International Crimes and History (ICH) will dedicate its 17th issue to the topics related to population movements in the form of violent expulsions, flights, treaty-regulated migrations, population exchanges, and voluntary migrations in and through the Balkans in relation to changing socio-political contexts.  

The following is an incomprehensive list of related historical episodes that are expected to be covered in this upcoming issue:

  • Expansion of the Ottoman Empire and the Pax-Ottomana in the Balkans.
  • Population movements in the Balkans during the collapse of multinational empires and the emergence of nation-states. Contributions that focus on this period may investigate population movements in relation to:
    • 1821-1829 Greek War of Independence
    • Expulsion of the Muslims from Greece and Serbia in 1830-1831
    • 1830-1878 treaty-based expulsion of Muslims and settlement laws in the Principality of Serbia
    • 1874-1876 uprising in Herzegovina, Bosnia, and Bulgaria
    • 1876-1878 Bulgarian Independence Movement
    • 1878 Austria-Hungary’s takeover of Bosnia Herzegovina
    • 1877-1878 Turco-Russian War
    • 1878 Berlin Congress
    • 1912-1913 and 1913 Balkan wars
  • Bilateral population exchanges by treaties.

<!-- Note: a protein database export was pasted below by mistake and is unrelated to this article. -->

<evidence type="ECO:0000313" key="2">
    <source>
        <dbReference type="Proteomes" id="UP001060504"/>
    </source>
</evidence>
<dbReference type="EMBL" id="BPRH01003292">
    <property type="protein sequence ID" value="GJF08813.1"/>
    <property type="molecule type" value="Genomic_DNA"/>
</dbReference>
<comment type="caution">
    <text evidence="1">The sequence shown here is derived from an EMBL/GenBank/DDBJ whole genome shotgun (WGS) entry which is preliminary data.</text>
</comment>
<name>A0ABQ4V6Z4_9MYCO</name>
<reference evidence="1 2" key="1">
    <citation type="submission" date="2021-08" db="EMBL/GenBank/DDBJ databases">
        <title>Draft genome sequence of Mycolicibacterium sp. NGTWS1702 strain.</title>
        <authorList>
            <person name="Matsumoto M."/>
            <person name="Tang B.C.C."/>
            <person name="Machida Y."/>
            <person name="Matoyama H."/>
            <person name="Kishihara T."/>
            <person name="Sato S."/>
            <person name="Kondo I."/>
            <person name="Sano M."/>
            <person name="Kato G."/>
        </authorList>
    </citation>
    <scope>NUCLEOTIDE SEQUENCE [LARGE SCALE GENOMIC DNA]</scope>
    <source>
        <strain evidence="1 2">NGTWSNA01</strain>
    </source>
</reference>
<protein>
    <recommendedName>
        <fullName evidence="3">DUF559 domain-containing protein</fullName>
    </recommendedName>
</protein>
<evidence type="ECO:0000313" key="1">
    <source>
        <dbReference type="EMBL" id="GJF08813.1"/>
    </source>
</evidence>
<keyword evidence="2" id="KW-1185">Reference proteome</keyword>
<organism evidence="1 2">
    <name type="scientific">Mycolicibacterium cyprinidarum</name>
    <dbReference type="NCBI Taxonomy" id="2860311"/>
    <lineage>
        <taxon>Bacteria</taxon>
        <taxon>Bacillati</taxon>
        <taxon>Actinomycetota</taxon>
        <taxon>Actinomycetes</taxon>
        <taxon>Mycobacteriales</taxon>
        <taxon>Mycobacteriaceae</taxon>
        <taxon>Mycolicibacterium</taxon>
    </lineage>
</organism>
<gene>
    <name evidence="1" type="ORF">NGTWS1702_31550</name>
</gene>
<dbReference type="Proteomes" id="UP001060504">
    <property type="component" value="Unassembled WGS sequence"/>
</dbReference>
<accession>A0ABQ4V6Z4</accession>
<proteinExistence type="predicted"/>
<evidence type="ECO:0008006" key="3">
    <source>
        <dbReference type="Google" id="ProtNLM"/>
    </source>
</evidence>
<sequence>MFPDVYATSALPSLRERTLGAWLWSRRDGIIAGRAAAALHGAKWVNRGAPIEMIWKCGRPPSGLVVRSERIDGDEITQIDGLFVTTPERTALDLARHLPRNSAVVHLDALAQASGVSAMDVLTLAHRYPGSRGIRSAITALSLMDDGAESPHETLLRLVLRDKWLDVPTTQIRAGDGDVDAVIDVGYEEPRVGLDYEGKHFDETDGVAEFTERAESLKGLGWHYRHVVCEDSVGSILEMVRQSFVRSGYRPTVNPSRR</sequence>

• 1913 Peace Treaty of Constantinople and the population exchange between the Ottoman Empire and Bulgaria
    • 1919 Peace Treaty of Neuilly and the population exchange between Bulgaria and Greece
    • 1923 Peace Treaty of Lausanne and the population exchange between Turkey and Greece
  • World War II era expulsions.
  • Emigration of the Muslims of Bulgaria in 1950’s and late-1980’s.
  • Post-Cold War era population movements, expulsions, ethnic cleansings. 
    • Wars in former Yugoslavia
    • Migration from Balkans to Turkey, and return movement to Bulgaria in its relationship with Bulgaria’s accession to the EU
  • Conflicts and international migration in the 21st Century.
    • The Arab Spring, wars and terrorism in the Middle East, and the Balkans as a East-West transit route    

The ICH invites the contributors to focus on the below listed and other related questions while investigating the above mentioned historical episodes:

  • Politics and ideologies of different actors and states as a factor effecting population movements.
  • Social, economic, cultural, and political causes and consequences of the population movements.
  • Reactions of societies, states, and international community to the population  movements
  • Relations of the migrants with the states and the societies of the countries that they migrated to. Everyday life in the new countries.
  • Formation of diasporic identities in the new countries.
  • The reflections of the population movements in literature and arts.
  • Settlement patterns, laws, strategies, and policies of the receiving countries.
  • Emigrants’ relations with the countries of origin.